The Index Card

“The most important financial advice is stunningly simple and fits on an index card. The newbie investor will not find a better guide to personal finance.” –Burton G. Malkiel, author of A Random Walk Down Wall Street

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Helaine's work has been featured in the following publications:

BusinessWeek, The New York Times, Forbes, Slate, and Salon

About Helaine Olen

I’m a New York based journalist.

My book The Index Card: Why Personal Finance Doesn’t Have to Be Complicated, will be published by Penguin’s Portfolio imprint on January 2016. I’m also the author of Pound Foolish,  a book that goes behind the curtain of the personal finance industry to expose the myths, contradictions, and outright lies it has perpetuated.

I am a regular contributor to Pacific Standard magazine and Reuters’ The Great Debate series. My work on  has been published in numerous print and on-line publications, including The New York Times, The Wall Street Journal, The Washington Post, The, BusinessWeek,, and The Los Angeles Times, where I wrote and edited the popular “Money Makeover” feature.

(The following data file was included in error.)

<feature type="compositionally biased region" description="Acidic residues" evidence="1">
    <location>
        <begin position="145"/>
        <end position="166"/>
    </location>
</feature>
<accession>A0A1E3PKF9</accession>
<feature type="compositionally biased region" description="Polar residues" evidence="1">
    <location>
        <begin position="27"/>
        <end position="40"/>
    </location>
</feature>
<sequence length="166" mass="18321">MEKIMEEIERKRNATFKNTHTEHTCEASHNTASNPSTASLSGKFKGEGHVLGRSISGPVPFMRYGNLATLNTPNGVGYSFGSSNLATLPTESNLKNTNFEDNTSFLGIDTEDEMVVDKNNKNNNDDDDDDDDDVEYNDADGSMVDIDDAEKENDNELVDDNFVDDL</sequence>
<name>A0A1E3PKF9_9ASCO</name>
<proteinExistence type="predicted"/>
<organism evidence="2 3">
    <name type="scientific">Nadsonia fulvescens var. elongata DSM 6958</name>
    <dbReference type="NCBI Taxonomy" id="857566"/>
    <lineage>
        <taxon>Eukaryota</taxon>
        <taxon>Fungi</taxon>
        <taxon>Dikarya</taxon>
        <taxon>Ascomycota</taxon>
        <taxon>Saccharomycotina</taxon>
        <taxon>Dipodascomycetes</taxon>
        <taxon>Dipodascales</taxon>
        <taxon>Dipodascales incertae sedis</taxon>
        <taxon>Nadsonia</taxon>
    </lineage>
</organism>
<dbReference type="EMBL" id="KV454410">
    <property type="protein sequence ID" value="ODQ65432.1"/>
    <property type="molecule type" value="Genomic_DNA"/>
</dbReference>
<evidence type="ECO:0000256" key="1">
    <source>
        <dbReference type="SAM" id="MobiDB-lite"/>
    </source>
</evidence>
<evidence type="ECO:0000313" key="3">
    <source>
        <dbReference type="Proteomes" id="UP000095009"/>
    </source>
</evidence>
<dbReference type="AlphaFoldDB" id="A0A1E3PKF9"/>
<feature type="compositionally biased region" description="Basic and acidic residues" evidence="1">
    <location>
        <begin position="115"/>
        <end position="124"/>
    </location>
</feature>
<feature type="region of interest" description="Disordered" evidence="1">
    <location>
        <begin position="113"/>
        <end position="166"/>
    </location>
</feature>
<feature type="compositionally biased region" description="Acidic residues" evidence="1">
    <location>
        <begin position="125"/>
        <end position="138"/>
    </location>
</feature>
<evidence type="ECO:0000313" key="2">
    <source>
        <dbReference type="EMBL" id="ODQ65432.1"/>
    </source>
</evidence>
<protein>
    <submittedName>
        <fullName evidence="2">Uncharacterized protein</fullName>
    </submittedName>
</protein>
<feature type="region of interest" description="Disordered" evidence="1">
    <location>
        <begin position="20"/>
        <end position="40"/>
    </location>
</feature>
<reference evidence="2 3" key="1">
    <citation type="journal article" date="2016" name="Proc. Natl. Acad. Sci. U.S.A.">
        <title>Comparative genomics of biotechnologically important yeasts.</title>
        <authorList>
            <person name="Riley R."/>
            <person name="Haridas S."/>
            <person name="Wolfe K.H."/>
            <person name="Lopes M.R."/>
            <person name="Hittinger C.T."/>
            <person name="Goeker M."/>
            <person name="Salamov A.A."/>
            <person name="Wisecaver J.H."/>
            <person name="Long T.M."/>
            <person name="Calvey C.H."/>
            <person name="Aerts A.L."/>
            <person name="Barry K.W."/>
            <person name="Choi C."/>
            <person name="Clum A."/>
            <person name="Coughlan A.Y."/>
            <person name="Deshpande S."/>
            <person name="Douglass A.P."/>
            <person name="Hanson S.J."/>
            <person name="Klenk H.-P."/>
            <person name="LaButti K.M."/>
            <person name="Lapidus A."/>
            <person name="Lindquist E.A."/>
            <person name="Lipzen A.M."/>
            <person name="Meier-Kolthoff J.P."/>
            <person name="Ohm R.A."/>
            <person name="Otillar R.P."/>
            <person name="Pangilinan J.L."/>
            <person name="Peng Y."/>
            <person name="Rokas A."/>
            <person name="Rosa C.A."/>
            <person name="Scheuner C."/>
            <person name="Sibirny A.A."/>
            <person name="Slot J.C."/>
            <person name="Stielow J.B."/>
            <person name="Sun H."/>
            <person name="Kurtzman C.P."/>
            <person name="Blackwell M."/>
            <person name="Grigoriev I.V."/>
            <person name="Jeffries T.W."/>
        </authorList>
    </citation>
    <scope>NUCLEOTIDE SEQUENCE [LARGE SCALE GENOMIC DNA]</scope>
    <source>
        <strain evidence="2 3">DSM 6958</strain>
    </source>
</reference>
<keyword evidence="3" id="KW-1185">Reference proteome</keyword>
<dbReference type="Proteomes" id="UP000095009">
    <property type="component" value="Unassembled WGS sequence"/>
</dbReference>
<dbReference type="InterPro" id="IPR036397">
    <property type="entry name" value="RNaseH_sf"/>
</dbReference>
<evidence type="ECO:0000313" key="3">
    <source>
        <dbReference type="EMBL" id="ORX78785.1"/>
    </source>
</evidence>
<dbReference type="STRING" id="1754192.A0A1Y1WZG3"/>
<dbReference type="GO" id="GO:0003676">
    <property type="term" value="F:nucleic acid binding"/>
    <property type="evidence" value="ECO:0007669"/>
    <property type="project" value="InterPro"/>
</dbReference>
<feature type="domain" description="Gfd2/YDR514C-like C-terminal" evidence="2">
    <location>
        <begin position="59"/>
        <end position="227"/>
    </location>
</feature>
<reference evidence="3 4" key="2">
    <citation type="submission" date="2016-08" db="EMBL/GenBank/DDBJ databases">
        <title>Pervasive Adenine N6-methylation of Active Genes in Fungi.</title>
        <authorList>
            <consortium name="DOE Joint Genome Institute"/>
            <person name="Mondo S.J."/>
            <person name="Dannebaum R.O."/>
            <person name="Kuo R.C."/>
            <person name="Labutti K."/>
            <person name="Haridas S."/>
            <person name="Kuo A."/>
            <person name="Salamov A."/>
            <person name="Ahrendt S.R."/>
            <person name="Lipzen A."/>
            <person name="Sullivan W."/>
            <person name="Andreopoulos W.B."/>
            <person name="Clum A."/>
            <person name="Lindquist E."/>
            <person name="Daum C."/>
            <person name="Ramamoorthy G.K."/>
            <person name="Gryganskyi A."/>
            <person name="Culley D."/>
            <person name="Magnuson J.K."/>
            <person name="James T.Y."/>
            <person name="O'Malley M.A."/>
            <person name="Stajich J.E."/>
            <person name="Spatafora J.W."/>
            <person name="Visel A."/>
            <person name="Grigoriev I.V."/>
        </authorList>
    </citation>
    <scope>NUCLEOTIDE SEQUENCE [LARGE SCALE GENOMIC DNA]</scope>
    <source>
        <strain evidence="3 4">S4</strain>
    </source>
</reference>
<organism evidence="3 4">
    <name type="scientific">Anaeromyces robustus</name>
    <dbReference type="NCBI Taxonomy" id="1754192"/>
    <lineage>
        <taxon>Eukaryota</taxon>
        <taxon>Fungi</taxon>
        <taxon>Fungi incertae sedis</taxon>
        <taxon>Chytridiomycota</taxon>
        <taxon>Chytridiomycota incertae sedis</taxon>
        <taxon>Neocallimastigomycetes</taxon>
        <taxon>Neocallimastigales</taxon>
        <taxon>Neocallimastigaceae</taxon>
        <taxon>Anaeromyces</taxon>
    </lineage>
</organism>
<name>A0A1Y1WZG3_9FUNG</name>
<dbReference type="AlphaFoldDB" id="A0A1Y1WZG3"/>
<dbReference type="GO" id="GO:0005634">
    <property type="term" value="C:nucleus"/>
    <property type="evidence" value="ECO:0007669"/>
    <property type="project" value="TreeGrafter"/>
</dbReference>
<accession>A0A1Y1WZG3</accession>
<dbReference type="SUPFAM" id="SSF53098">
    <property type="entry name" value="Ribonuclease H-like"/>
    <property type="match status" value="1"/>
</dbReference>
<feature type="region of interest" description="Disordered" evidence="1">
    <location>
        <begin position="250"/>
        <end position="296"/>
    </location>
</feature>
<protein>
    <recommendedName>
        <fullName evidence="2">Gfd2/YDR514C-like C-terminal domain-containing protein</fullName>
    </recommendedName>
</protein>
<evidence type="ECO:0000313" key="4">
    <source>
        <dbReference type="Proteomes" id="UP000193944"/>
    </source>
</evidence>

I’m the co-author, with Stephanie Losee, of Office Mate: The Employee Manual for Finding and Managing Romance on the Job, a book the The New York Times called “The Rules for the office” and Time Magazine described as ”thoughtful” and “persuasive.” Most important: I wrote a book with a close friend and we remain pals to this day.

My essays have been published in Modern  Love: 50 True and Extraordinary Tales of Desire, Deceit and Devotion The Maternal is Political: Women Writers at the Intersection of Social and Political Change and Reality Matters: 19 Writers Come Clean about the Shows We Can’t Stop Watching.

What else? I’m a passionate bibliophile, a fan of 1970s pop music and a lover of rummage sales. I live in New York City.

Praise for Helaine’s Work:

“As Helaine Olen shows in this powerful exposé, ‘personal finance’ is the ultimate oxymoron. The financial challenges that most Americans face are not simply personal—they reflect the failure of our polices and our leaders to tackle growing middle-class insecurity. And the advice that self-proclaimed money experts provide is far from sound finance. Too often, it’s snake oil that only adds to the problem.” –JACOB S. HACKER, director of the Institution for Social and Policy Studies, Yale University, and author of The Great Risk Shift

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